New Zealand culture is a blend of European, Maori, Pacific Island, & Asian people's and cultures existing together in one of the world's most beautiful island groups. Citizens here are called kiwis, a term that did not derive from kiwifruit, rather a flightless bird of the same name, which is also the national icon. On the whole, Kiwis are a laid back people who are far removed from many of the world's big problems. They concentrate more on sports like rugby, yachting, and beating their Australian neigbours. Kiwis are also lovers of the great outdoors, cafe culture, craft beer & wine tasting, and the arts. Read more →
The first inhabitants
Culture in New Zealand is unique given the nation's geographic isolation. The first inhabitants arrived over 1000 years ago. They were Polynesians and became known as the Maori. They lived in the islands of New Zealand for many centuries. They grouped together in tribes or Iwi and often fought each other for land, goods, and resources. Their lifestyle and culture changed abruptly when Europeans discovered the islands of New Zealand while on voyages around Australia and the South Pacific.European Discovery
Dutch navigator Abel Tasman was the first Europeans to sight New Zealand. After discovering Tasmania he headed east over what is now called the 'Tasman Sea'. On the 13th of December 1642, he recorded in his journal that he saw a 'a large land, uplifted high'. His refernce was likely to the potruding Southern Alps mountain range in the South Island. He later turned north and anchored on the northern coastline of the South Island. to pass Cape Foulwind and Cape Farewell. It was here that he had a bloody encounter with the Maori. Despite that, he wrote that the place was 'a very fine land'. He went on to explore the North Island then sailed toward Tonga, Fiji, and New Guinea.
On the 6 October 1769, British explorer James Cook landed in Poverty Bay in New Zealand. He went on to map the coastline and along with naturalists Joseph Banks and Daniel Solander, they gathered much information on New Zealand's unique plants and animals. He returned a further two times. European contact became frquent in the 1800s as whalers, sealers, and missionaries visted. Later gold rushes brought in many immigrants from Australia, England, China, California, Germany, Scandinavia and other European countries.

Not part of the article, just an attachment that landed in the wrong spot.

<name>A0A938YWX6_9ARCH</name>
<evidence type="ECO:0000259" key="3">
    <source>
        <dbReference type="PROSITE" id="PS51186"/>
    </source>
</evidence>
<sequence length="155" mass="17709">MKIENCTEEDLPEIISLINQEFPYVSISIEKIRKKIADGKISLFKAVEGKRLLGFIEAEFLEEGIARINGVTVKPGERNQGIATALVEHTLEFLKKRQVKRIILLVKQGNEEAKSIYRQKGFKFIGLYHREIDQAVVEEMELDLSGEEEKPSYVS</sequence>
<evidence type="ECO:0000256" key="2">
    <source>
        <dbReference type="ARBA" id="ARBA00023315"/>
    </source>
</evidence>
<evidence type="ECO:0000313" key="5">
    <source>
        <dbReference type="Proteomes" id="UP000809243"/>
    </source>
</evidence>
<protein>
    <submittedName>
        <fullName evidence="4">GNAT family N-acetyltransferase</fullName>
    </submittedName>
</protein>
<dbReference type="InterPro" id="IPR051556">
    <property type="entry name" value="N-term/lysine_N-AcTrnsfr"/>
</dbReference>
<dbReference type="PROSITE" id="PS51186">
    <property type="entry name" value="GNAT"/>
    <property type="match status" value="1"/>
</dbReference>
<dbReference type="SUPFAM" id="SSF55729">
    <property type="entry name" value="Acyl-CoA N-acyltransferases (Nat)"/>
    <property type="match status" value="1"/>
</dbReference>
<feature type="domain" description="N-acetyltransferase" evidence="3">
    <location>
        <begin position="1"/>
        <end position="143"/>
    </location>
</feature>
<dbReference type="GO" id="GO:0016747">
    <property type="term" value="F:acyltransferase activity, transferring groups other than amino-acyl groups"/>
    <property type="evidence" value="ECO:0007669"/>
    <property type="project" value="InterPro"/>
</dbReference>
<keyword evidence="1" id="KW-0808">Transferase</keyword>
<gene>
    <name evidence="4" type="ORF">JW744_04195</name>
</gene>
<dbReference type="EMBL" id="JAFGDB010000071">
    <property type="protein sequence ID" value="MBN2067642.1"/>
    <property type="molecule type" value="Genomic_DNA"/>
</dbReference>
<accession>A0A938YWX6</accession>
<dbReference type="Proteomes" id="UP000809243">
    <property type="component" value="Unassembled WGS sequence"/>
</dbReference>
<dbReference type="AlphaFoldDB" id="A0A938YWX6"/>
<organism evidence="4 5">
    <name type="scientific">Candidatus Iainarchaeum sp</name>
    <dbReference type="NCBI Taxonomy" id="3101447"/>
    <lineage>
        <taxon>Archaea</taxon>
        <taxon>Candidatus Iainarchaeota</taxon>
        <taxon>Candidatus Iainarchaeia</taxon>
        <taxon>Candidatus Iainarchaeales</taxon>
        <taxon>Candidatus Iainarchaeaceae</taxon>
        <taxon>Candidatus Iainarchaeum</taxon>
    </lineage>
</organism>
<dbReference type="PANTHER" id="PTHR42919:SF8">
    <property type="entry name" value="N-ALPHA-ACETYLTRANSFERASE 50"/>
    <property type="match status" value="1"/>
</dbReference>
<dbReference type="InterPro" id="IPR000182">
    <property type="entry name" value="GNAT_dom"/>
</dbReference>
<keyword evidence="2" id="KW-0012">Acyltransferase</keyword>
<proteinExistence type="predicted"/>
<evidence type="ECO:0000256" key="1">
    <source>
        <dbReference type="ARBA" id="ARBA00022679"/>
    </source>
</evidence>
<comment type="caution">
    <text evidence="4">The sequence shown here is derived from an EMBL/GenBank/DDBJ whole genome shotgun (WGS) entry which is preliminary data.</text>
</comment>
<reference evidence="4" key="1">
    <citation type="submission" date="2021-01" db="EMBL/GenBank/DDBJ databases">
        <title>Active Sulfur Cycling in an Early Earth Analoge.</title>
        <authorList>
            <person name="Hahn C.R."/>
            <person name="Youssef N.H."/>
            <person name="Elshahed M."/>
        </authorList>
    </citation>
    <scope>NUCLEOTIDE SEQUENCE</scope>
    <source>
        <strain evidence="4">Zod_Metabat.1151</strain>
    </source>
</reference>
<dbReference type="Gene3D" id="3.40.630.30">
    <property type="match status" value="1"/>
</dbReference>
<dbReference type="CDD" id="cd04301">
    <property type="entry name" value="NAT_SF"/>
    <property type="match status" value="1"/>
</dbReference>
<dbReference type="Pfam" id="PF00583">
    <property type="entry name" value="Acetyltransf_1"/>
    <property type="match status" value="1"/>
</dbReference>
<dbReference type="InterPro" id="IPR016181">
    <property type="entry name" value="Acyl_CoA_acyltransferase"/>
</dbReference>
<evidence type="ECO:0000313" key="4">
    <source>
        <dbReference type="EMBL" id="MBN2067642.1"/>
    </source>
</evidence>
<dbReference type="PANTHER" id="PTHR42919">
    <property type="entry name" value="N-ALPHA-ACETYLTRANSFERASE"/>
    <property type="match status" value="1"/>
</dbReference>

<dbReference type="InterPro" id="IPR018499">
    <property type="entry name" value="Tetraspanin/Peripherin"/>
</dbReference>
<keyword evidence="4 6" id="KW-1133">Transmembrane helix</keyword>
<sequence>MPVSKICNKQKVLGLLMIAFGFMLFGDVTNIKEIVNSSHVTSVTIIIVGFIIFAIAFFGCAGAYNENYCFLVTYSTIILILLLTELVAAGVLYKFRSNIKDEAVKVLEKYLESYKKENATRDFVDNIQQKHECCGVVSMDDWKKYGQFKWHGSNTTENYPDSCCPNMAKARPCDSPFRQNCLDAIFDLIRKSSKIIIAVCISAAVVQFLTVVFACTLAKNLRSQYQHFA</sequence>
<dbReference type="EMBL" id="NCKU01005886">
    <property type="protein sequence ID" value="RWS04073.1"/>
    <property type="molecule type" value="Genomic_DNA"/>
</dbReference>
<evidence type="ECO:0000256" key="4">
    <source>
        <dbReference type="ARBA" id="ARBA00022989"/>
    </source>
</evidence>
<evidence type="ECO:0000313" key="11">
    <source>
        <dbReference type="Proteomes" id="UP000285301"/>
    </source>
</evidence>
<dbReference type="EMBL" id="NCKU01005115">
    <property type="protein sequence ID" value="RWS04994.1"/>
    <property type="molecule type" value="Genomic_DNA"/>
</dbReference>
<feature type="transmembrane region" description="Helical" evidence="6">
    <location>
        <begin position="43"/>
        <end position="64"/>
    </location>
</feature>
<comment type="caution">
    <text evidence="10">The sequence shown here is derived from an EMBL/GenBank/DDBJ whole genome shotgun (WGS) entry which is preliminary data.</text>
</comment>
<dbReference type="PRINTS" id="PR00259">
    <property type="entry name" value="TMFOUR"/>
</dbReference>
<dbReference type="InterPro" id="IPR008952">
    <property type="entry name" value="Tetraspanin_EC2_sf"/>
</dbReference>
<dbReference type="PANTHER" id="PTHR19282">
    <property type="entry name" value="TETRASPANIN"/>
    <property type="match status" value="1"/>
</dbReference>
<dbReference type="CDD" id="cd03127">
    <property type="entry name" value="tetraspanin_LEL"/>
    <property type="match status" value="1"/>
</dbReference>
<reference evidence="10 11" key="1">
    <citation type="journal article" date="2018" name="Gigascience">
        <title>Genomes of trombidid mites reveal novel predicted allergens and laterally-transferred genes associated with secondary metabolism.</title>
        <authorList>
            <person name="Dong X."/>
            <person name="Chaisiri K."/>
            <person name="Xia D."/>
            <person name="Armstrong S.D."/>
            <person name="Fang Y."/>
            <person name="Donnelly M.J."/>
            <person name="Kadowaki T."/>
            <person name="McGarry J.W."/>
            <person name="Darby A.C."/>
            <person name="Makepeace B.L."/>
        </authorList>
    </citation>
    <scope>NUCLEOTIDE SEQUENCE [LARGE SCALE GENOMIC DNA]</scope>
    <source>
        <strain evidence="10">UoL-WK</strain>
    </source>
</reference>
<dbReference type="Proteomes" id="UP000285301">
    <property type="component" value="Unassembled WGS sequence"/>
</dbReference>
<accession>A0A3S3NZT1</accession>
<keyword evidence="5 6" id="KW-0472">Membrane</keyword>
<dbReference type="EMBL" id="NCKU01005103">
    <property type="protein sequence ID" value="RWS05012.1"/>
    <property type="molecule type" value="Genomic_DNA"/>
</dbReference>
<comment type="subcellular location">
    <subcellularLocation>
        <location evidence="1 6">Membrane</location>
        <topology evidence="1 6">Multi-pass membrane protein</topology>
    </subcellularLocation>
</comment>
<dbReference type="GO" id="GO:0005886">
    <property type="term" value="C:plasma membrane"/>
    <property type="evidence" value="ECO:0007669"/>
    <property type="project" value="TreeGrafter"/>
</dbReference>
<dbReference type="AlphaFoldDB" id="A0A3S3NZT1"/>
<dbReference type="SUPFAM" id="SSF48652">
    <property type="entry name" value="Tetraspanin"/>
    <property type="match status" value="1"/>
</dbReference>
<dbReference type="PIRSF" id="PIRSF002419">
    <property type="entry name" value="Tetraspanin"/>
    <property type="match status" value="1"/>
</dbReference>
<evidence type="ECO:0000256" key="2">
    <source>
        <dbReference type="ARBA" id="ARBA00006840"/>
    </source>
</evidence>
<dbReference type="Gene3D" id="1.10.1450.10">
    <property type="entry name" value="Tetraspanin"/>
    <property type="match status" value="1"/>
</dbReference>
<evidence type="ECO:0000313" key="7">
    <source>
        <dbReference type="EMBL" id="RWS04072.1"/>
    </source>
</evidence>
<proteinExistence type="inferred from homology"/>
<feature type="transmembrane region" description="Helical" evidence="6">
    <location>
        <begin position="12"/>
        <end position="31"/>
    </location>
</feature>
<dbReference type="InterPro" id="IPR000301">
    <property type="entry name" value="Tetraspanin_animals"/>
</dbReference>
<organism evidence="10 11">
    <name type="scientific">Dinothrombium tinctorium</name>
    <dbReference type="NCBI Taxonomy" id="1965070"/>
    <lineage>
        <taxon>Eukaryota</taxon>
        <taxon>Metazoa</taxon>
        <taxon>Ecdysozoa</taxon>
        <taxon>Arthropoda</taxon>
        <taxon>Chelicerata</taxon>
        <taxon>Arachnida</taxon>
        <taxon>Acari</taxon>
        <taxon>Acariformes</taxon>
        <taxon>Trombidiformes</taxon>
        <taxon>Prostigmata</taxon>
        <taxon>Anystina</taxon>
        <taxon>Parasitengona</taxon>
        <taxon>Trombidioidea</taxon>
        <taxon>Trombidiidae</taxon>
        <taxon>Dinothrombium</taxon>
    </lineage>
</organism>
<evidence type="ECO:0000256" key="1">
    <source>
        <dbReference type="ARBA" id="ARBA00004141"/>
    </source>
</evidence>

After some conflicts between the local Maori and the immigrant population known as Pakeha, New Zealand progressed despite its isolation to become a modern and affluent western society. But the nation hasn't forgotten its roots and reguraly celebrates its Maori culture along with its European culture. There is also a sizable Polynesian population from other South Pacific islands who consider New Zealand to be the main region for employment and city life. In recent times, the Asian population continues to grow at an increading rate. In the 21st century, most New Zealanders are of European descent around 69 percent. The Māori account for 14.6 percent of the population, followed by Asians at 9.2 percent. Ohther Polynesians (non-Maori) account for 6.9 percent.Today
The unique blend of European, Polynesian, and Asian populations give New Zealand its rich culture today. The country loves sport especially Rugby, and has a burgeoning movie industry. Tourism is the largest industrial sector and the country relies heavily on its dairy industry which is the biggest in the world. The country produced fine wine and food products and exports around the world.Kiwiana
New Zealand is a young country compared to other nations and lacks ancient ruins and artifacts post-European. However. it does recognise its short European history with a collection of items and icons from the 20th century. Called Kiwiana, it is a collection of recognised iconic Kiwi elements and today forms part of New Zealand's heritage. The concept of Kiwiana is similar to Australiana or Americana in their respective countries.